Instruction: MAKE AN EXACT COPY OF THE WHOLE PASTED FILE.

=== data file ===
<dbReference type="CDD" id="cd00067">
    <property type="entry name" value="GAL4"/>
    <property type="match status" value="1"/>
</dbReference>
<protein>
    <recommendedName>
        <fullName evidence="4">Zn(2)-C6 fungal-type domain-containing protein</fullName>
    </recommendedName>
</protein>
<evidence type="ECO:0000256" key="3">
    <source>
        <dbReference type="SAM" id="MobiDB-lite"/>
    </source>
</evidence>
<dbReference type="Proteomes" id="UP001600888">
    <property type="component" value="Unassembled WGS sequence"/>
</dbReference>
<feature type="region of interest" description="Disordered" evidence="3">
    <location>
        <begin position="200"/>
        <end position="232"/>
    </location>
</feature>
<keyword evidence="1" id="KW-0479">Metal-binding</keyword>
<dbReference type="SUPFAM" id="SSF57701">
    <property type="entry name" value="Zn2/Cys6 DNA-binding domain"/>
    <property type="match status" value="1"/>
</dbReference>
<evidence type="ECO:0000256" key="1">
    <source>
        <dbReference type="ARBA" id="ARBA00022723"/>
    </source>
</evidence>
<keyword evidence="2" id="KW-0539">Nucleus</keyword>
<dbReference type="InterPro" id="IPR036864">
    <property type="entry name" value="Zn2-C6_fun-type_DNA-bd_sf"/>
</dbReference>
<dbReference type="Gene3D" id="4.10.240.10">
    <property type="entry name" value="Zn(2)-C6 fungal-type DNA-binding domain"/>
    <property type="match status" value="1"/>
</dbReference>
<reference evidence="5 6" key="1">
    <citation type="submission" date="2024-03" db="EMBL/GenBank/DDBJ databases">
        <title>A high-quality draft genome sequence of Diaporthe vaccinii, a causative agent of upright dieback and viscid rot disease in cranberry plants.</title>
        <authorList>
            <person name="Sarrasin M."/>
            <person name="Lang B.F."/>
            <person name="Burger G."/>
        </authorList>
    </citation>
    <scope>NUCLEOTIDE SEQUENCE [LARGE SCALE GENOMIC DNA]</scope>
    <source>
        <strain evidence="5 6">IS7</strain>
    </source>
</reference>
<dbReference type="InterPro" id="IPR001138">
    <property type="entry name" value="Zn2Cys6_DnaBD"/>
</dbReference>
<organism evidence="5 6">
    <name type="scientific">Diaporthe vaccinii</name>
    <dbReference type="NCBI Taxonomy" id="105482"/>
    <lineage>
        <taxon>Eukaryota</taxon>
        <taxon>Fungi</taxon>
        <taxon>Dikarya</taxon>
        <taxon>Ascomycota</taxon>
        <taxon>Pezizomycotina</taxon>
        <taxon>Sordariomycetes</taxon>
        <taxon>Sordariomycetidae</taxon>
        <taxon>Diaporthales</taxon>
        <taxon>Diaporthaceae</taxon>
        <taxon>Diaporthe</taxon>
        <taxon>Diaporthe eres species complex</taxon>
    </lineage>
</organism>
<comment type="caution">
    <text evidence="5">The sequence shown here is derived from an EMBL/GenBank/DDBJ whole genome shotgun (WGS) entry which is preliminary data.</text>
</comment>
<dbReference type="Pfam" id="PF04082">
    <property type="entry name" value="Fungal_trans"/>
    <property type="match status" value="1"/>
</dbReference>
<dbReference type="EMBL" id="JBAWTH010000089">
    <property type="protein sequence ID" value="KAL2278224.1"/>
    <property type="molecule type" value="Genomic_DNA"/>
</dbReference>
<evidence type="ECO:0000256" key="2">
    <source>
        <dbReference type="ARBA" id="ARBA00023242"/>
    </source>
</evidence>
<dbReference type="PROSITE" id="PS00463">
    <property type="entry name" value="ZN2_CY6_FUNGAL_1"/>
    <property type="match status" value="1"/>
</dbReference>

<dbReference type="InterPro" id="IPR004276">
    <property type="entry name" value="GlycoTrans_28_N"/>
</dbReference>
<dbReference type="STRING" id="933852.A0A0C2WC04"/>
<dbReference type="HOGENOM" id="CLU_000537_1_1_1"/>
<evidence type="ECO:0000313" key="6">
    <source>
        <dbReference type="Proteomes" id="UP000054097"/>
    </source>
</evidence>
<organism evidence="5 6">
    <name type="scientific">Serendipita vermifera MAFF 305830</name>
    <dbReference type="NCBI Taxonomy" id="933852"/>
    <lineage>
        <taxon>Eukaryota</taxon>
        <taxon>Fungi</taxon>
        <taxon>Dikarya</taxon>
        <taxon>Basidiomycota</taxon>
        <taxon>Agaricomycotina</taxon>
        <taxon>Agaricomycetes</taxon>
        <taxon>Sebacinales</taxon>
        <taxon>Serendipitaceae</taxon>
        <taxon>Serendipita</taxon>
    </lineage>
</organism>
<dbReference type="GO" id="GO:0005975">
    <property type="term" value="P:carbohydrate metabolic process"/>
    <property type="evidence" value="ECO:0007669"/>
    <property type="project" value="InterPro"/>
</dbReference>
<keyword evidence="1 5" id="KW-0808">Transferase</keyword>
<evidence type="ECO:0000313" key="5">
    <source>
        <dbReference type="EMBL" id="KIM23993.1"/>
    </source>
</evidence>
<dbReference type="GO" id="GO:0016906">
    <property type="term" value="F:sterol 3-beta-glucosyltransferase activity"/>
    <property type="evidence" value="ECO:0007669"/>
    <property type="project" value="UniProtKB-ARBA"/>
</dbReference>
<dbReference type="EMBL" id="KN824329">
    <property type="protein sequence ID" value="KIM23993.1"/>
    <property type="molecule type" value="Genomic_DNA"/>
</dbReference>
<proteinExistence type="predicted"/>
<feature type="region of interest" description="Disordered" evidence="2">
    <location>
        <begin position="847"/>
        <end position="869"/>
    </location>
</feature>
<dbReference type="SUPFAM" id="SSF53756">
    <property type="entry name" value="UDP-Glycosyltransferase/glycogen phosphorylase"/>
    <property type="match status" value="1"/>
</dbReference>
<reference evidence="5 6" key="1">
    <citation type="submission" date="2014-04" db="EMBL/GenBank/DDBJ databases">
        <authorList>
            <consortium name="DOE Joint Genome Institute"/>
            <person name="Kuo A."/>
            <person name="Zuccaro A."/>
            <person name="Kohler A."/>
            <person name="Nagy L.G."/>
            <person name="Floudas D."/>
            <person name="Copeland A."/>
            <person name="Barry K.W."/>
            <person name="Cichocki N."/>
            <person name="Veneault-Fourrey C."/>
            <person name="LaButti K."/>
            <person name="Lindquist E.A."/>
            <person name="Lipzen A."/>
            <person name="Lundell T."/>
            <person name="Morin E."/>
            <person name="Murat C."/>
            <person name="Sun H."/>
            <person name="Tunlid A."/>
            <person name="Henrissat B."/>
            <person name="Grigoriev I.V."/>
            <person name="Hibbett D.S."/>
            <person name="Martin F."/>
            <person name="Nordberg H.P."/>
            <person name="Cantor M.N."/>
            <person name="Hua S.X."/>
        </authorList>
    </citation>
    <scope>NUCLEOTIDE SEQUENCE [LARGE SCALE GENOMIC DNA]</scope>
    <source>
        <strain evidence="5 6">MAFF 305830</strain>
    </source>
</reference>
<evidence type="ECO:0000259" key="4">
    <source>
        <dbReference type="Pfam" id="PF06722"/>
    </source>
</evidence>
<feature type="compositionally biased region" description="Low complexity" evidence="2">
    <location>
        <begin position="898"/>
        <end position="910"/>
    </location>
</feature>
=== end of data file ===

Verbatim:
<dbReference type="CDD" id="cd00067">
    <property type="entry name" value="GAL4"/>
    <property type="match status" value="1"/>
</dbReference>
<protein>
    <recommendedName>
        <fullName evidence="4">Zn(2)-C6 fungal-type domain-containing protein</fullName>
    </recommendedName>
</protein>
<evidence type="ECO:0000256" key="3">
    <source>
        <dbReference type="SAM" id="MobiDB-lite"/>
    </source>
</evidence>
<dbReference type="Proteomes" id="UP001600888">
    <property type="component" value="Unassembled WGS sequence"/>
</dbReference>
<feature type="region of interest" description="Disordered" evidence="3">
    <location>
        <begin position="200"/>
        <end position="232"/>
    </location>
</feature>
<keyword evidence="1" id="KW-0479">Metal-binding</keyword>
<dbReference type="SUPFAM" id="SSF57701">
    <property type="entry name" value="Zn2/Cys6 DNA-binding domain"/>
    <property type="match status" value="1"/>
</dbReference>
<evidence type="ECO:0000256" key="1">
    <source>
        <dbReference type="ARBA" id="ARBA00022723"/>
    </source>
</evidence>
<keyword evidence="2" id="KW-0539">Nucleus</keyword>
<dbReference type="InterPro" id="IPR036864">
    <property type="entry name" value="Zn2-C6_fun-type_DNA-bd_sf"/>
</dbReference>
<dbReference type="Gene3D" id="4.10.240.10">
    <property type="entry name" value="Zn(2)-C6 fungal-type DNA-binding domain"/>
    <property type="match status" value="1"/>
</dbReference>
<reference evidence="5 6" key="1">
    <citation type="submission" date="2024-03" db="EMBL/GenBank/DDBJ databases">
        <title>A high-quality draft genome sequence of Diaporthe vaccinii, a causative agent of upright dieback and viscid rot disease in cranberry plants.</title>
        <authorList>
            <person name="Sarrasin M."/>
            <person name="Lang B.F."/>
            <person name="Burger G."/>
        </authorList>
    </citation>
    <scope>NUCLEOTIDE SEQUENCE [LARGE SCALE GENOMIC DNA]</scope>
    <source>
        <strain evidence="5 6">IS7</strain>
    </source>
</reference>
<dbReference type="InterPro" id="IPR001138">
    <property type="entry name" value="Zn2Cys6_DnaBD"/>
</dbReference>
<organism evidence="5 6">
    <name type="scientific">Diaporthe vaccinii</name>
    <dbReference type="NCBI Taxonomy" id="105482"/>
    <lineage>
        <taxon>Eukaryota</taxon>
        <taxon>Fungi</taxon>
        <taxon>Dikarya</taxon>
        <taxon>Ascomycota</taxon>
        <taxon>Pezizomycotina</taxon>
        <taxon>Sordariomycetes</taxon>
        <taxon>Sordariomycetidae</taxon>
        <taxon>Diaporthales</taxon>
        <taxon>Diaporthaceae</taxon>
        <taxon>Diaporthe</taxon>
        <taxon>Diaporthe eres species complex</taxon>
    </lineage>
</organism>
<comment type="caution">
    <text evidence="5">The sequence shown here is derived from an EMBL/GenBank/DDBJ whole genome shotgun (WGS) entry which is preliminary data.</text>
</comment>
<dbReference type="Pfam" id="PF04082">
    <property type="entry name" value="Fungal_trans"/>
    <property type="match status" value="1"/>
</dbReference>
<dbReference type="EMBL" id="JBAWTH010000089">
    <property type="protein sequence ID" value="KAL2278224.1"/>
    <property type="molecule type" value="Genomic_DNA"/>
</dbReference>
<evidence type="ECO:0000256" key="2">
    <source>
        <dbReference type="ARBA" id="ARBA00023242"/>
    </source>
</evidence>
<dbReference type="PROSITE" id="PS00463">
    <property type="entry name" value="ZN2_CY6_FUNGAL_1"/>
    <property type="match status" value="1"/>
</dbReference>

<dbReference type="InterPro" id="IPR004276">
    <property type="entry name" value="GlycoTrans_28_N"/>
</dbReference>
<dbReference type="STRING" id="933852.A0A0C2WC04"/>
<dbReference type="HOGENOM" id="CLU_000537_1_1_1"/>
<evidence type="ECO:0000313" key="6">
    <source>
        <dbReference type="Proteomes" id="UP000054097"/>
    </source>
</evidence>
<organism evidence="5 6">
    <name type="scientific">Serendipita vermifera MAFF 305830</name>
    <dbReference type="NCBI Taxonomy" id="933852"/>
    <lineage>
        <taxon>Eukaryota</taxon>
        <taxon>Fungi</taxon>
        <taxon>Dikarya</taxon>
        <taxon>Basidiomycota</taxon>
        <taxon>Agaricomycotina</taxon>
        <taxon>Agaricomycetes</taxon>
        <taxon>Sebacinales</taxon>
        <taxon>Serendipitaceae</taxon>
        <taxon>Serendipita</taxon>
    </lineage>
</organism>
<dbReference type="GO" id="GO:0005975">
    <property type="term" value="P:carbohydrate metabolic process"/>
    <property type="evidence" value="ECO:0007669"/>
    <property type="project" value="InterPro"/>
</dbReference>
<keyword evidence="1 5" id="KW-0808">Transferase</keyword>
<evidence type="ECO:0000313" key="5">
    <source>
        <dbReference type="EMBL" id="KIM23993.1"/>
    </source>
</evidence>
<dbReference type="GO" id="GO:0016906">
    <property type="term" value="F:sterol 3-beta-glucosyltransferase activity"/>
    <property type="evidence" value="ECO:0007669"/>
    <property type="project" value="UniProtKB-ARBA"/>
</dbReference>
<dbReference type="EMBL" id="KN824329">
    <property type="protein sequence ID" value="KIM23993.1"/>
    <property type="molecule type" value="Genomic_DNA"/>
</dbReference>
<proteinExistence type="predicted"/>
<feature type="region of interest" description="Disordered" evidence="2">
    <location>
        <begin position="847"/>
        <end position="869"/>
    </location>
</feature>
<dbReference type="SUPFAM" id="SSF53756">
    <property type="entry name" value="UDP-Glycosyltransferase/glycogen phosphorylase"/>
    <property type="match status" value="1"/>
</dbReference>
<reference evidence="5 6" key="1">
    <citation type="submission" date="2014-04" db="EMBL/GenBank/DDBJ databases">
        <authorList>
            <consortium name="DOE Joint Genome Institute"/>
            <person name="Kuo A."/>
            <person name="Zuccaro A."/>
            <person name="Kohler A."/>
            <person name="Nagy L.G."/>
            <person name="Floudas D."/>
            <person name="Copeland A."/>
            <person name="Barry K.W."/>
            <person name="Cichocki N."/>
            <person name="Veneault-Fourrey C."/>
            <person name="LaButti K."/>
            <person name="Lindquist E.A."/>
            <person name="Lipzen A."/>
            <person name="Lundell T."/>
            <person name="Morin E."/>
            <person name="Murat C."/>
            <person name="Sun H."/>
            <person name="Tunlid A."/>
            <person name="Henrissat B."/>
            <person name="Grigoriev I.V."/>
            <person name="Hibbett D.S."/>
            <person name="Martin F."/>
            <person name="Nordberg H.P."/>
            <person name="Cantor M.N."/>
            <person name="Hua S.X."/>
        </authorList>
    </citation>
    <scope>NUCLEOTIDE SEQUENCE [LARGE SCALE GENOMIC DNA]</scope>
    <source>
        <strain evidence="5 6">MAFF 305830</strain>
    </source>
</reference>
<evidence type="ECO:0000259" key="4">
    <source>
        <dbReference type="Pfam" id="PF06722"/>
    </source>
</evidence>
<feature type="compositionally biased region" description="Low complexity" evidence="2">
    <location>
        <begin position="898"/>
        <end position="910"/>
    </location>
</feature>